Writing took over and I began to spend more and more time at the Melody Maker offices in London where I viewed the writers the same as others would view rock stars, either sleeping on my sister's floor or hanging round for the 5am milk train home from Kings Cross. I left college with a 'Desmond' -- a 2:2 (a bum's degree) and was offered a job as staff writer at the magazine the following week. I got to write about all the ROCK bands. I promptly moved to London into my own squatted flat where I stayed for four years working, writing novels and short stories and travelling abroad lots with bands until I was evicted by the courts. I spent quite a bit of time in places like LA, which was a bit different to Luton. It was during that time that I wrote The Book Of Fuck in one frantic espresso-fuelled burst.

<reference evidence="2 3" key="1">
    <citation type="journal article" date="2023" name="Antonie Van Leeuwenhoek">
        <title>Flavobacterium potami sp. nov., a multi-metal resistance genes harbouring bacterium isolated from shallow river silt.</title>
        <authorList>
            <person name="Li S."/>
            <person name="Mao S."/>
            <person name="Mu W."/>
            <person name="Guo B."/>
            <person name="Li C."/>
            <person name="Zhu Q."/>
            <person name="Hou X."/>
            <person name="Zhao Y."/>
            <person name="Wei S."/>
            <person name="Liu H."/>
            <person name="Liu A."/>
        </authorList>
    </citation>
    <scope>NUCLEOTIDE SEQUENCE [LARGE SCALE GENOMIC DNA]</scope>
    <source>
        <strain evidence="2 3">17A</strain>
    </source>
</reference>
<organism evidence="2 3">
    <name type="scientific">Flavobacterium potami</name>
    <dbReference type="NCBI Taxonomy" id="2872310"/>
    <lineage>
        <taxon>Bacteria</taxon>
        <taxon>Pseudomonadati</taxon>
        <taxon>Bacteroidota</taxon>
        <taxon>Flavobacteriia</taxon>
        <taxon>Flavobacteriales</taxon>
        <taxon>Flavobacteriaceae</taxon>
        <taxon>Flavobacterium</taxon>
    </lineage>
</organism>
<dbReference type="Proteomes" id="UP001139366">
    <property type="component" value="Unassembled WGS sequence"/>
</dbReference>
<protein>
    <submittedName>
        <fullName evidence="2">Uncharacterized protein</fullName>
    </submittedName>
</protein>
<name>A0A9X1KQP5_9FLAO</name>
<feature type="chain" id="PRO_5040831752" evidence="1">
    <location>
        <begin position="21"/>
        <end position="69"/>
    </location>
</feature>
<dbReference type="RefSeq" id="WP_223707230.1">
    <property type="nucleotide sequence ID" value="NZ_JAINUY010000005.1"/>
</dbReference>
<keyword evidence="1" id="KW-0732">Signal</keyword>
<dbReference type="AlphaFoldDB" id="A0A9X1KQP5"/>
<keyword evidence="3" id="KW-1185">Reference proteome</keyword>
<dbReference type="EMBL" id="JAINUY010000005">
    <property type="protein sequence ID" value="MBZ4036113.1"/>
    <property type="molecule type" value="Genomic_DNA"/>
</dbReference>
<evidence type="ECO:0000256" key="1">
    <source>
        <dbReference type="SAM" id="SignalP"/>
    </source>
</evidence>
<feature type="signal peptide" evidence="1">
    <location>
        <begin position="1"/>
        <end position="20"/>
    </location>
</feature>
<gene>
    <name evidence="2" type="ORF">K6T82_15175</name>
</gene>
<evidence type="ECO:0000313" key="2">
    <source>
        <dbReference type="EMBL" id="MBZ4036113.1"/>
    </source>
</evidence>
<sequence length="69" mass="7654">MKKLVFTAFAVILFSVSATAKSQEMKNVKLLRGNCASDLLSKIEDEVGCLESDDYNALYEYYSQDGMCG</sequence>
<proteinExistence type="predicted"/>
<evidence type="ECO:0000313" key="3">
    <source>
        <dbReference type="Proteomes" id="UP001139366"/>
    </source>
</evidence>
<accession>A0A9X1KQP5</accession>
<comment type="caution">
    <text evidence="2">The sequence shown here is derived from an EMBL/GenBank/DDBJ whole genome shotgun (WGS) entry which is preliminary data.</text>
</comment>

So now I find myself in London, complete with black snots and a fuck-you stare on the street to keep would-be mentalists at arm's length. I currently live in Peckham, among the rich nu-bohemians, the students, the workers and the rude boys, which is great. You get the very best pirate radio sounds round these parts.

3AM: Have you always lived in Peckham while you've been in London?

BM: I moved into a large Victorian building that had been squatted ever since it had been abandoned by the council (and as Duke Of Cornwall, Prince Charles, who owned all the land) overlooking the Oval cricket ground. It was relic of 70s era 'Lambeth loony left' , which suited me perfectly, because I missed all that first time round. Three day weeks, punk rock, angry young Portuguese men, cat shit in the hall way, beards -- excellent! Count me in.